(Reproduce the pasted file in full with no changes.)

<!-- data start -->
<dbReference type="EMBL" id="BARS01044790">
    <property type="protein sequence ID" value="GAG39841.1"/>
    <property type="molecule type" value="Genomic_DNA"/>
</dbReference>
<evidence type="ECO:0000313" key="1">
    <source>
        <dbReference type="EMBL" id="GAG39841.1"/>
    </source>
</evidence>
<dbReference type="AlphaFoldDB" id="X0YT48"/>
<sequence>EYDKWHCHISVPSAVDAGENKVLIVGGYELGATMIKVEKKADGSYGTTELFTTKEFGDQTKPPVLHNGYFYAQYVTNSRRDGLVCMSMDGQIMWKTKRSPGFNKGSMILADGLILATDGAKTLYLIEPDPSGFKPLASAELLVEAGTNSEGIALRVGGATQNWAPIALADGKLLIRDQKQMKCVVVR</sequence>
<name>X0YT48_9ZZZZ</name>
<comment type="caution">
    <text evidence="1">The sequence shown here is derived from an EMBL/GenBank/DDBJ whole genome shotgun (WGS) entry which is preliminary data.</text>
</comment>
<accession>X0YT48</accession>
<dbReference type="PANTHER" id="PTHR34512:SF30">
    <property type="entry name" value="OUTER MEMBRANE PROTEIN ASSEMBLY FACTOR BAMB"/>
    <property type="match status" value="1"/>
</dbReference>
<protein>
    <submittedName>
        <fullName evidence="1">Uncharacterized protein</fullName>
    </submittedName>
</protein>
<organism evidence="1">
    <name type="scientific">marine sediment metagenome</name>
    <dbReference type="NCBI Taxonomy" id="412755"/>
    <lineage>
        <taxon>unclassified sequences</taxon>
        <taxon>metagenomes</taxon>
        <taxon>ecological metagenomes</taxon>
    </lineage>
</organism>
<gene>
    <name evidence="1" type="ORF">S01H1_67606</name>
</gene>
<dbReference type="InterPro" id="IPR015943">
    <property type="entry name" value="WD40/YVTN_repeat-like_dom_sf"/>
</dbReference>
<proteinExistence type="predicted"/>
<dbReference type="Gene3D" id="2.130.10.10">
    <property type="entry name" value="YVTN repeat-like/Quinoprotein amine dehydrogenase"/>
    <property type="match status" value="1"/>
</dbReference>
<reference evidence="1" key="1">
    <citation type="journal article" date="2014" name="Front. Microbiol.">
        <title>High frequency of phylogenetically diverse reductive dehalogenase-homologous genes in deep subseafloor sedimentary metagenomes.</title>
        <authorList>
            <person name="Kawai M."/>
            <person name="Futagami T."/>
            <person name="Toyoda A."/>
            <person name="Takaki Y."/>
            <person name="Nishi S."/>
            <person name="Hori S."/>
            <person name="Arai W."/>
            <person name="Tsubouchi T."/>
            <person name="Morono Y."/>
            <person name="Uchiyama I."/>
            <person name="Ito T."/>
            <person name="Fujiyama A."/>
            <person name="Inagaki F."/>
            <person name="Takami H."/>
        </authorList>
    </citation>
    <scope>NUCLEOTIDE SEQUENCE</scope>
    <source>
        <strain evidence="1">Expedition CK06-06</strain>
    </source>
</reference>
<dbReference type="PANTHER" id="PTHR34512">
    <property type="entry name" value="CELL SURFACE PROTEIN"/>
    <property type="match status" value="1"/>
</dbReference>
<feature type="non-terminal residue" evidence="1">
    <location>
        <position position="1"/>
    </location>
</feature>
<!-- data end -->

<dbReference type="EMBL" id="BARS01044790">
    <property type="protein sequence ID" value="GAG39841.1"/>
    <property type="molecule type" value="Genomic_DNA"/>
</dbReference>
<evidence type="ECO:0000313" key="1">
    <source>
        <dbReference type="EMBL" id="GAG39841.1"/>
    </source>
</evidence>
<dbReference type="AlphaFoldDB" id="X0YT48"/>
<sequence>EYDKWHCHISVPSAVDAGENKVLIVGGYELGATMIKVEKKADGSYGTTELFTTKEFGDQTKPPVLHNGYFYAQYVTNSRRDGLVCMSMDGQIMWKTKRSPGFNKGSMILADGLILATDGAKTLYLIEPDPSGFKPLASAELLVEAGTNSEGIALRVGGATQNWAPIALADGKLLIRDQKQMKCVVVR</sequence>
<name>X0YT48_9ZZZZ</name>
<comment type="caution">
    <text evidence="1">The sequence shown here is derived from an EMBL/GenBank/DDBJ whole genome shotgun (WGS) entry which is preliminary data.</text>
</comment>
<accession>X0YT48</accession>
<dbReference type="PANTHER" id="PTHR34512:SF30">
    <property type="entry name" value="OUTER MEMBRANE PROTEIN ASSEMBLY FACTOR BAMB"/>
    <property type="match status" value="1"/>
</dbReference>
<protein>
    <submittedName>
        <fullName evidence="1">Uncharacterized protein</fullName>
    </submittedName>
</protein>
<organism evidence="1">
    <name type="scientific">marine sediment metagenome</name>
    <dbReference type="NCBI Taxonomy" id="412755"/>
    <lineage>
        <taxon>unclassified sequences</taxon>
        <taxon>metagenomes</taxon>
        <taxon>ecological metagenomes</taxon>
    </lineage>
</organism>
<gene>
    <name evidence="1" type="ORF">S01H1_67606</name>
</gene>
<dbReference type="InterPro" id="IPR015943">
    <property type="entry name" value="WD40/YVTN_repeat-like_dom_sf"/>
</dbReference>
<proteinExistence type="predicted"/>
<dbReference type="Gene3D" id="2.130.10.10">
    <property type="entry name" value="YVTN repeat-like/Quinoprotein amine dehydrogenase"/>
    <property type="match status" value="1"/>
</dbReference>
<reference evidence="1" key="1">
    <citation type="journal article" date="2014" name="Front. Microbiol.">
        <title>High frequency of phylogenetically diverse reductive dehalogenase-homologous genes in deep subseafloor sedimentary metagenomes.</title>
        <authorList>
            <person name="Kawai M."/>
            <person name="Futagami T."/>
            <person name="Toyoda A."/>
            <person name="Takaki Y."/>
            <person name="Nishi S."/>
            <person name="Hori S."/>
            <person name="Arai W."/>
            <person name="Tsubouchi T."/>
            <person name="Morono Y."/>
            <person name="Uchiyama I."/>
            <person name="Ito T."/>
            <person name="Fujiyama A."/>
            <person name="Inagaki F."/>
            <person name="Takami H."/>
        </authorList>
    </citation>
    <scope>NUCLEOTIDE SEQUENCE</scope>
    <source>
        <strain evidence="1">Expedition CK06-06</strain>
    </source>
</reference>
<dbReference type="PANTHER" id="PTHR34512">
    <property type="entry name" value="CELL SURFACE PROTEIN"/>
    <property type="match status" value="1"/>
</dbReference>
<feature type="non-terminal residue" evidence="1">
    <location>
        <position position="1"/>
    </location>
</feature>